A strange fact crossed my mind a year or two ago. I commented about it to my husband, “Do you realize,” I asked, “The percentage of people who remember the day Kennedy was shot is much less than those who don’t remember?”
This felt like strange territory to me. It was another instance that gave me pause about the fleeting nature of life. How could this be? I was just barely six years old on November 22, 1963. I was a first grader at Mount Pleasant Elementary School in Easton, Maryland. My father was the pastor of the Wesleyan Church, known then as the Pilgrim Holiness Church, at 620 Goldsborough Street. After lunch the principle of the school, Mrs Lyons, slipped into the door of Mrs. Johnson’s first grade room. We were told that President Kennedy had been shot and we all closed our eyes, bowed our head, and prayed for him.
Oh, how times have changed! In the age we are living in now the truth and calling upon God would not be allowed. How many lawsuits, how many newspapers articles and newscasts would happen if as a school and nation we were (with utter sincerity and purpose and not just as a convenient sound bite and spin) called upon to pray for anything? How we have fallen!
When we were dismissed we found out, from the parents who suddenly drove to pick up their children who always walked home, that our president had died.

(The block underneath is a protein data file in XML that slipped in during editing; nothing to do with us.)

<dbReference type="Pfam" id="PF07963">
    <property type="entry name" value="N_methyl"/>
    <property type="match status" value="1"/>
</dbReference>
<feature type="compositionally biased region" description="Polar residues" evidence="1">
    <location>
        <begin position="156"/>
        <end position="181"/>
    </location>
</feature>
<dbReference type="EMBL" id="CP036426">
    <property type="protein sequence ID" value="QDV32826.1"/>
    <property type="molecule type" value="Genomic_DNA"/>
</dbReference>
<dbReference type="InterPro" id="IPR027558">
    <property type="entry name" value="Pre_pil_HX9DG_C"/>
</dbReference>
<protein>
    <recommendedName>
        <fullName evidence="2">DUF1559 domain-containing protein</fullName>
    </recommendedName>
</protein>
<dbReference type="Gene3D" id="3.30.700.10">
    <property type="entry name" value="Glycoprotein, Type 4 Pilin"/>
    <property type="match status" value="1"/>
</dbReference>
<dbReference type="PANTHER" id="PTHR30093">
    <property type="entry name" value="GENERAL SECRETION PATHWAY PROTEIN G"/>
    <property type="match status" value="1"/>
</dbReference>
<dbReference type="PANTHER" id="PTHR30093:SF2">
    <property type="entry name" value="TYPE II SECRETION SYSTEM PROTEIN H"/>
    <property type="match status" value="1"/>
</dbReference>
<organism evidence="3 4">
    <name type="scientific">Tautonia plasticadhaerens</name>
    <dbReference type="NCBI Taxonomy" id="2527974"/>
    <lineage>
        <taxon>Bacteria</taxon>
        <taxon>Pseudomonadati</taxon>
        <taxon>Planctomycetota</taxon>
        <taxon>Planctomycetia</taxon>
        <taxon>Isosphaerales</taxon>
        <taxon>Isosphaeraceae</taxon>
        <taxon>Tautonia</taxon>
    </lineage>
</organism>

As young as I was I remember the solemn hush that fell like a dark cloud. I remember watching the funeral, the procession on black and white television. I learned a new word I had never heard before in my young life when the commentators spoke of…”the caisson carrying the president.”
Caisson – A horse-drawn vehicle, usually two-wheeled, used to carry artillery ammunition and coffins at military funerals.
I relate my experience of the Kennedy assassination to recommend the book written by Bill O’Reilly and Martin Dugard. The book was very well-written, and I came away from it with a new appreciation for John and Jacqueline Kennedy. The book was not a whitewashed account. Flaws and weaknesses of the president and those around him were honestly revealed, but without being sensationalized. It is regrettable that his assassination eclipsed so much of the good JFK accomplished while he served his term as president. I’m so glad to have read this honest and factual work. It is a terrific book.
Thursday will mark the forty-ninth year that has passed since JFK was assassinated.
One thought on “Perspective – Killing Kennedy by Bill O’Reilly and Martin Dugard”
I remember that day. It was the first time I ever saw a grown man cry. We were heading in from recess at Academy St. School, I had Mrs. Blanken for 1st grade. The custodian was walking down the steps from just lowering the flag. I was the line leader that day, when he came upon our class crying and repeated to us what just happened. To see two adults in shock, was a lasting impression.